Name of Object:

Cushion cover


Glasgow, Scotland, United Kingdom

Holding Museum:

Burrell Collection, Glasgow Museums

About Burrell Collection, Glasgow Museums, Glasgow

Date of Object:

Hegira 11th century / AD 17th century

Museum Inventory Number:

BC 51.10

Material(s) / Technique(s):

Hand-woven silk velvet.


Length 129 cm, width 65 cm

Period / Dynasty:





A hand-woven cushion cover of rectangular form that would have been used to back the low divans or sofas in Ottoman palaces from the AH 10th / AD 16th century onwards. The cushion is made of crimson-red voided velvet (a technique whereby the pile is cropped so short that the structure and colour of the field can be seen), and woven with green and cream threads. The composition is typical of the period, with a central field and two arched boarders; a large floral medallion fills the central field in this example. Having completed such a cover, the weaver did not cut it off the loom, but inserted a wooden baton between the Warp and the weft, and began on the next cover.

View Short Description

This cushion cover is made of a crimson-red voided velvet, where parts of its pile have been cropped very short so that the structure and colours of the warp and weft are exposed, creating an elaborate floral pattern. This type of velvet was sought after both within the Ottoman Empire and beyond.

How date and origin were established:

Artistic analysis: the elements of the pattern (a central field and two arched boarders; a large floral medallion in the central field) are a recurring theme in a variety of Turkish textiles and ceramics from the 10th / 16th century onwards.

How Object was obtained:

Part of the collection given to the City of Glasgow by Sir William and Lady Burrell in 1944.

Selected bibliography:

Baker, P. L., Islamic Textiles, London, 1995.

Johnstone, P., Turkish Embroidery, London, 1985.

Taylor, R., Ottoman Embroidery, London, 1993.

Citation of this web page:

Noorah Al-Gailani "Cushion cover" in Discover Islamic Art, Museum With No Frontiers, 2020.;ISL;uk;Mus04;31;en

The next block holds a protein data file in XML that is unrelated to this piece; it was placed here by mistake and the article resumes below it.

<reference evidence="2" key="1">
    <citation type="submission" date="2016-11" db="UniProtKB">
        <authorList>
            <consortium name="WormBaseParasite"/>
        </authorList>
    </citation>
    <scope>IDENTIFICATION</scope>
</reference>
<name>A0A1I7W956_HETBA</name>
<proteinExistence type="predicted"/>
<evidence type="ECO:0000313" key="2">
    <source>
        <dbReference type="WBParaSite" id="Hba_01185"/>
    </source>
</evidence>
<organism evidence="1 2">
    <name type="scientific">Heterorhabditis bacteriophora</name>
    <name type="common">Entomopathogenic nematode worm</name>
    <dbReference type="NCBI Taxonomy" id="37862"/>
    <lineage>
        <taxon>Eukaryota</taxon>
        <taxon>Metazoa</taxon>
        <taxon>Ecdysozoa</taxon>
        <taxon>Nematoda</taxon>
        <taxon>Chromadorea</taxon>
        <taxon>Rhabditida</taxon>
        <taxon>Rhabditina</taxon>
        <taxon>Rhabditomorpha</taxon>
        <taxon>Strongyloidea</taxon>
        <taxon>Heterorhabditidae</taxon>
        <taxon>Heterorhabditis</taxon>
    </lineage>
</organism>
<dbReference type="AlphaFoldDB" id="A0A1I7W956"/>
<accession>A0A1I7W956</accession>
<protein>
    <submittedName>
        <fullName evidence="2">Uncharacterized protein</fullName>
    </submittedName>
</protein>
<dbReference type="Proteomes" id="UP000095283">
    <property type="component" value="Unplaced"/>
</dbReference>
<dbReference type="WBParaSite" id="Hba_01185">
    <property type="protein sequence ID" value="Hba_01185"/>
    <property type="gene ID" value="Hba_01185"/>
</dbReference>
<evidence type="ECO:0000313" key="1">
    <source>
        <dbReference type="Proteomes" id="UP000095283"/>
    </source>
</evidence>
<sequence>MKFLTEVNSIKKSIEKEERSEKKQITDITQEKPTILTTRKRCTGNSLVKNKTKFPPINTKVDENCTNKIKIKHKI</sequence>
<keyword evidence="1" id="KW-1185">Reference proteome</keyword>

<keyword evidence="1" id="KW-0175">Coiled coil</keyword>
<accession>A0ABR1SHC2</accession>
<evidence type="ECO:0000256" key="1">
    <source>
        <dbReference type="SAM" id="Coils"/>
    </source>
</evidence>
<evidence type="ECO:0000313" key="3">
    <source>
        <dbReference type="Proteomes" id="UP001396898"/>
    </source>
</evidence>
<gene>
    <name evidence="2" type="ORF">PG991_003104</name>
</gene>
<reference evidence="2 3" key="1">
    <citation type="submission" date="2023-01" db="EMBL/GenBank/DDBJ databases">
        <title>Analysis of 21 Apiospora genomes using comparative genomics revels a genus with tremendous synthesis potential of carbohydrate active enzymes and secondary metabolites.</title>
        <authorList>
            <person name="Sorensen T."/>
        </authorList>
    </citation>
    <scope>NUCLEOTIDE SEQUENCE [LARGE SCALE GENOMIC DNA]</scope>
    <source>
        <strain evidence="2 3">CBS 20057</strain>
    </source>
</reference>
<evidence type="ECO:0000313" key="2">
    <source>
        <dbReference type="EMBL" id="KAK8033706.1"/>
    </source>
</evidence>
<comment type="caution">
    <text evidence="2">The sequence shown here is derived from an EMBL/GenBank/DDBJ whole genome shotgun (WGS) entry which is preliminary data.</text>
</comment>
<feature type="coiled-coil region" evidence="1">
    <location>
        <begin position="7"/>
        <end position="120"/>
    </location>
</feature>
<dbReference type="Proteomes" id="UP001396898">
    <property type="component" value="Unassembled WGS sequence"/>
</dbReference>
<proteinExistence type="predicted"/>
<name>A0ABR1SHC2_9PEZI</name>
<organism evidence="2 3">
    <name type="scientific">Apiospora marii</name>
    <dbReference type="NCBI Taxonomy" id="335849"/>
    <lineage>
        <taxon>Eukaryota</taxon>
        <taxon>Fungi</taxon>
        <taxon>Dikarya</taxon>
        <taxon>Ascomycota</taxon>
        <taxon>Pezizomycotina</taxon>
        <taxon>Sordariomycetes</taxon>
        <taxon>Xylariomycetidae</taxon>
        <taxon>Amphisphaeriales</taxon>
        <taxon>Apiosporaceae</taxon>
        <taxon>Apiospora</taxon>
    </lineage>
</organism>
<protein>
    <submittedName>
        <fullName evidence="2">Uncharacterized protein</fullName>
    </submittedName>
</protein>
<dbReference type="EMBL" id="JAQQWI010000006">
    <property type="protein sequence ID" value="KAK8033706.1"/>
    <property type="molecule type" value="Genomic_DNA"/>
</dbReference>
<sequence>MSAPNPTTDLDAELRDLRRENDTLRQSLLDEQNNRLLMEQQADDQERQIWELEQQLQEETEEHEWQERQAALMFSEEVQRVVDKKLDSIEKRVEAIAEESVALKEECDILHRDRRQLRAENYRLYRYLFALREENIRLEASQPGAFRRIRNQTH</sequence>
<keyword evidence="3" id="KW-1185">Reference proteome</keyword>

Prepared by: Noorah Al-GailaniNoorah Al-Gailani

Noorah Al-Gailani is Curator for Islamic Civilisations at Glasgow Museums, Scotland. With a BA in Interior Design from the College of Fine Arts, Baghdad University and three years' experience in design and folk art preservation, she moved to the UK in 1992. On completing her MA in Museum Studies at the Institute of Archaeology, University College London in 1994, she worked as Project Officer at the Grange Museum of Community History documenting the presence of Muslim communities in the London Borough of Brent. In 1995 she was Assistant Curator, Ancient Monuments Laboratory, English Heritage, and in 1996 became Curator for John Wesley's House and the Museum of Methodism in London. She co-authored The Islamic Year: Surahs, Stories and Celebrations (Stroud: Hawthorn Press, 2002) for non-Muslim children. Since 2003 she has been based at The Burrell Collection in Glasgow, working across the city's museums to interpret Islamic art and culture, ancient and modern, through research, exhibitions and educational activities.

Copyedited by: Mandi GomezMandi Gomez

Amanda Gomez is a freelance copy-editor and proofreader working in London. She studied Art History and Literature at Essex University (1986–89) and received her MA (Area Studies Africa: Art, Literature, African Thought) from SOAS in 1990. She worked as an editorial assistant for the independent publisher Bellew Publishing (1991–94) and studied at Bookhouse and the London College of Printing on day release. She was publications officer at the Museum of London until 2000 and then took a role at Art Books International, where she worked on projects for independent publishers and arts institutions that included MWNF’s English-language editions of the books series Islamic Art in the Mediterranean. She was part of the editorial team for further MWNF iterations: Discover Islamic Art in the Mediterranean Virtual Museum and the illustrated volume Discover Islamic Art in the Mediterranean.

True to its ethos of connecting people through the arts, MWNF has provided Amanda with valuable opportunities for discovery and learning, increased her editorial experience, and connected her with publishers and institutions all over the world. More recently, the projects she has worked on include MWNF’s Sharing History Virtual Museum and Exhibition series, Vitra Design Museum’s Victor Papanek and Objects of Desire, and Haus der Kulturen der Welt’s online publication 2 or 3 Tigers and its volume Race, Nation, Class.

MWNF Working Number: UK4 35


 Artistic Introduction

 Timeline for this item

Islamic Dynasties / Period


On display in

Discover Islamic Art Exhibition(s)

The Ottomans | Art outside the Capital

MWNF Galleries


See also

Virtual Visit Exhibition Trail

EARLY OTTOMAN ART - Legacy of the Emirates


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